- Infrastructural Services: Housing requires infrastructural services such as road, water supply, electricity, communication facilities and waste disposals, among others. Government through her various agencies should provide these services. It will go a long way in opening up the neglected areas. Private individuals and investors could also assist in the provision of these infrastructures.
- Design, Construction and Building Materials: Adoption of simple design and construction as well as local building materials by governments, private investors and individuals, will also make housing readily available to the masses of this country. Simple designs and constructions will also reduce wastages being witnessed by most of us.
One effective way to achieve the goal of affordable housing-for-all is to drastically reduce our dependence on foreign building materials by concentrating on the intensive development and promotion of local materials. These include burnt clay bricks, lime in place of cement, timber and fibre roofing sheet, which have been tested by various Research Institutes like the Raw Materials Research and Development Council (RMRDC) and Federal Institute of Industrial Research Oshodi (FIIRO) but not fully utilised till date.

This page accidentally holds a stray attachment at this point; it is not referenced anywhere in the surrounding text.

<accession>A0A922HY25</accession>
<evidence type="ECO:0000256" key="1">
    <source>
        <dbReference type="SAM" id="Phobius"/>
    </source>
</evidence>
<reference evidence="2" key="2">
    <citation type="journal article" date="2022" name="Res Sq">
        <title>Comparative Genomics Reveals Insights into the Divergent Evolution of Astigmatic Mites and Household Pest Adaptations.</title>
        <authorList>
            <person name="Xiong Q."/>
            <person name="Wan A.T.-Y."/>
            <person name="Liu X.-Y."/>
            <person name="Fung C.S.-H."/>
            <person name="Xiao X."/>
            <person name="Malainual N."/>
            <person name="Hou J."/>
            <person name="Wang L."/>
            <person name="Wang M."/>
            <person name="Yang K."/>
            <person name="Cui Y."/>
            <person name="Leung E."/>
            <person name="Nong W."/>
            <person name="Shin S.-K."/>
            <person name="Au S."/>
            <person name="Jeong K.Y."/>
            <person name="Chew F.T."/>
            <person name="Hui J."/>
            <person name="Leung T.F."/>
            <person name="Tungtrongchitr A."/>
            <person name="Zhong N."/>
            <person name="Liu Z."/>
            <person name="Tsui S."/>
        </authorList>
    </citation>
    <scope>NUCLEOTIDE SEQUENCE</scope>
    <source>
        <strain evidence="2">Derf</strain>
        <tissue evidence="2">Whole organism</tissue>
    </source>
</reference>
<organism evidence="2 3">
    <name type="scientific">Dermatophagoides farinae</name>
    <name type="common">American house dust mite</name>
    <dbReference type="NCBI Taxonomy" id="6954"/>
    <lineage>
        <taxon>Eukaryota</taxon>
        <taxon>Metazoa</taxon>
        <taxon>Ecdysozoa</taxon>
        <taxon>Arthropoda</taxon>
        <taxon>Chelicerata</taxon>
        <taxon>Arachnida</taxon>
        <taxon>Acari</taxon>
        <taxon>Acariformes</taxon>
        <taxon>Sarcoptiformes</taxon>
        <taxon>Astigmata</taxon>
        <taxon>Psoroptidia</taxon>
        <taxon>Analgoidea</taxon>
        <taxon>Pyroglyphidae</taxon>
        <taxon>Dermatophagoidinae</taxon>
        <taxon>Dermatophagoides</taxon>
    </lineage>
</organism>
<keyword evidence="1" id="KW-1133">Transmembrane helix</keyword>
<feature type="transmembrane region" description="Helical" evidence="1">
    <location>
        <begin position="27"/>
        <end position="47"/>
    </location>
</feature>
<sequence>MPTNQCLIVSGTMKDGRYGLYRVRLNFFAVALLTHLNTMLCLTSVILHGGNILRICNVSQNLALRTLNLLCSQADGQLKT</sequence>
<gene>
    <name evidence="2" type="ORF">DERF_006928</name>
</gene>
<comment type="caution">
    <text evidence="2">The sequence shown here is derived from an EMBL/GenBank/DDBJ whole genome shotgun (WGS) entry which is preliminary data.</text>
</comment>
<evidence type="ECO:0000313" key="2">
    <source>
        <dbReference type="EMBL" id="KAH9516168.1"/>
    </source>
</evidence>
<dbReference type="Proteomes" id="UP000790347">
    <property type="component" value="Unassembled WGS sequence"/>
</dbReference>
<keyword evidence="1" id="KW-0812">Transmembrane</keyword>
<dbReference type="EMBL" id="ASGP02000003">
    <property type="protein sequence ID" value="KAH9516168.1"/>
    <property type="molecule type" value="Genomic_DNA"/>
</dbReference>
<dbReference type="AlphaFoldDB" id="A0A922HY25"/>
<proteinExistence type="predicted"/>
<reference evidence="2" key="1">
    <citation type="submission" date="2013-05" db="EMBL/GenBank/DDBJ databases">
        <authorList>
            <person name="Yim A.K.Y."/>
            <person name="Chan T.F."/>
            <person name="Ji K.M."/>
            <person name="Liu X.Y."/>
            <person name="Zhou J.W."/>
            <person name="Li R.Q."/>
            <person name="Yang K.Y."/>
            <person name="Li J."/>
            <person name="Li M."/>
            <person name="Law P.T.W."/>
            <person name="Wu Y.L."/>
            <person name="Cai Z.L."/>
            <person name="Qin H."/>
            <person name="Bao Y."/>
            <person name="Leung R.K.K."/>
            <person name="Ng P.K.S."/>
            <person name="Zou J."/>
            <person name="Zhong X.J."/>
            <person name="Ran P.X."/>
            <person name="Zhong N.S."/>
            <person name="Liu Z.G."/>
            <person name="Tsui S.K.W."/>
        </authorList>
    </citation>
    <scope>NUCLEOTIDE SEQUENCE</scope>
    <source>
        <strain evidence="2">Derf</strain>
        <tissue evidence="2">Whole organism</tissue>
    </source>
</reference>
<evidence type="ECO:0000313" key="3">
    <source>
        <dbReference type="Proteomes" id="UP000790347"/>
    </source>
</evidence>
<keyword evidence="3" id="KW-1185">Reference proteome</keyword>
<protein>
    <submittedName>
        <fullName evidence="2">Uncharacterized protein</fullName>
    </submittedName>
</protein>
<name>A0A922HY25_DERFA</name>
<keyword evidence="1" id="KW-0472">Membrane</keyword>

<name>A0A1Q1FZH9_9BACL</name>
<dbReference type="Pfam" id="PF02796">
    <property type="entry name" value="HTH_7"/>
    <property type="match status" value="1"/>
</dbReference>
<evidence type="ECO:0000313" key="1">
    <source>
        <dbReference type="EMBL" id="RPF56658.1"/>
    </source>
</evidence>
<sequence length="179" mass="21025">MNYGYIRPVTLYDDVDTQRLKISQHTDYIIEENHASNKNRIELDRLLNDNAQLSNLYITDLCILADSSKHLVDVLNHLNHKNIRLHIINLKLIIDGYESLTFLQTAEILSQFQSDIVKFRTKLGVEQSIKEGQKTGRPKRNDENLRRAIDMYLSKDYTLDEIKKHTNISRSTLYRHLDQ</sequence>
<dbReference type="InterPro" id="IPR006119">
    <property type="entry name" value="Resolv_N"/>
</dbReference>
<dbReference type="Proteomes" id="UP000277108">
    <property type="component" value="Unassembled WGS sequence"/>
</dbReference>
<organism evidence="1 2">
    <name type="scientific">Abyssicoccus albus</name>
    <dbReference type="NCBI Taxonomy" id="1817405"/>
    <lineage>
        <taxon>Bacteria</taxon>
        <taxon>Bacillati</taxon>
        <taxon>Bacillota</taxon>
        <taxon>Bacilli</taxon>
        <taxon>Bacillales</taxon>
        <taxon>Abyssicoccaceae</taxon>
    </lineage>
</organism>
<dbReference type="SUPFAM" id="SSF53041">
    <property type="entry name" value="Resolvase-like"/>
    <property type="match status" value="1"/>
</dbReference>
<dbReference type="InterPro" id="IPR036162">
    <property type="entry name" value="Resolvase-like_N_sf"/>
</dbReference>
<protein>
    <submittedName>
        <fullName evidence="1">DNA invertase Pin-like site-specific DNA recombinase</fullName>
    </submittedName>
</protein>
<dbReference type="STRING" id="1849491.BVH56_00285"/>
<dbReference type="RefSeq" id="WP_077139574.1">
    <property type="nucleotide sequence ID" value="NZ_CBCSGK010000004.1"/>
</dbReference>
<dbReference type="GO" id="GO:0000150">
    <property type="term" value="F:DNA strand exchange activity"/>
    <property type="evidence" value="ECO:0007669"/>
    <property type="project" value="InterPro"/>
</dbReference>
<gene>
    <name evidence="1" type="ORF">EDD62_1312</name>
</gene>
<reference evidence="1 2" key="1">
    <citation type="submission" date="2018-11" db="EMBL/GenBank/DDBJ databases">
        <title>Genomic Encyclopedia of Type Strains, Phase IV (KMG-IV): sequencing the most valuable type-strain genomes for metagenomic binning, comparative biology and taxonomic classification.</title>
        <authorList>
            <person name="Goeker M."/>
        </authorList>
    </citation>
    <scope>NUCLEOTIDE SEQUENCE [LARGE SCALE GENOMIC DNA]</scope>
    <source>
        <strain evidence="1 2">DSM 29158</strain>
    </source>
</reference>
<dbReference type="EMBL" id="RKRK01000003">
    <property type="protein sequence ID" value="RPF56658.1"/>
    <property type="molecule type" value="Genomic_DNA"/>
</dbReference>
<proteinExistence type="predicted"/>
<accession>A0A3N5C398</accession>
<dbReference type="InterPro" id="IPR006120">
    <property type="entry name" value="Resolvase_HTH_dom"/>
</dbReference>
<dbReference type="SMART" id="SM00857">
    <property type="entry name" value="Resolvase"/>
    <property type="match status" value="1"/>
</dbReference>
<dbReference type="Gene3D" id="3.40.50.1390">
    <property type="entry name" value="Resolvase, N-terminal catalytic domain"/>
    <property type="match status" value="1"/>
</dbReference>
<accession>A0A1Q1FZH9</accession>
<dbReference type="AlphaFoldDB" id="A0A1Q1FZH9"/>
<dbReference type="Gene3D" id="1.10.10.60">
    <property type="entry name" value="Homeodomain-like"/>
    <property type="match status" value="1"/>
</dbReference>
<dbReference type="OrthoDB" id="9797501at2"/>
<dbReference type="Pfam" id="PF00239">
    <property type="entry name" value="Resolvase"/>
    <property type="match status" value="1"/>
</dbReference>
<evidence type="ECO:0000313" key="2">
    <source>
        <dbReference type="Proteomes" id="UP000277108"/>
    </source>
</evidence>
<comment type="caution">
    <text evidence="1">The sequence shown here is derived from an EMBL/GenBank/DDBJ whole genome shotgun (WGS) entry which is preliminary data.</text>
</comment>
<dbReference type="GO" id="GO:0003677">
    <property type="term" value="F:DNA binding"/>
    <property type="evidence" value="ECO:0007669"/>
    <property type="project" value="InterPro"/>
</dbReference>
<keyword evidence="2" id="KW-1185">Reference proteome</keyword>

Nigeria has about 24 brick plants which have almost closed down for lack of patronage. Government should reactivate them and also lead in using these materials. Bricks have been successfully utilised in Zimbabwe, Tanzania and Kenya. They have succeeded in bringing down cost of building and the reduction in the use of cement. We could also have mud houses with good foundation and columns for adequate strength, among other designs already developed by our research institutes, but not used.
The issue of housing-for-all requires dynamic and people-oriented government with a human face. The government must be prepared to ensure adequate policy, land provision, easy funding, infrastructural services and encourage use of simple design, construction and utilisation of local materials.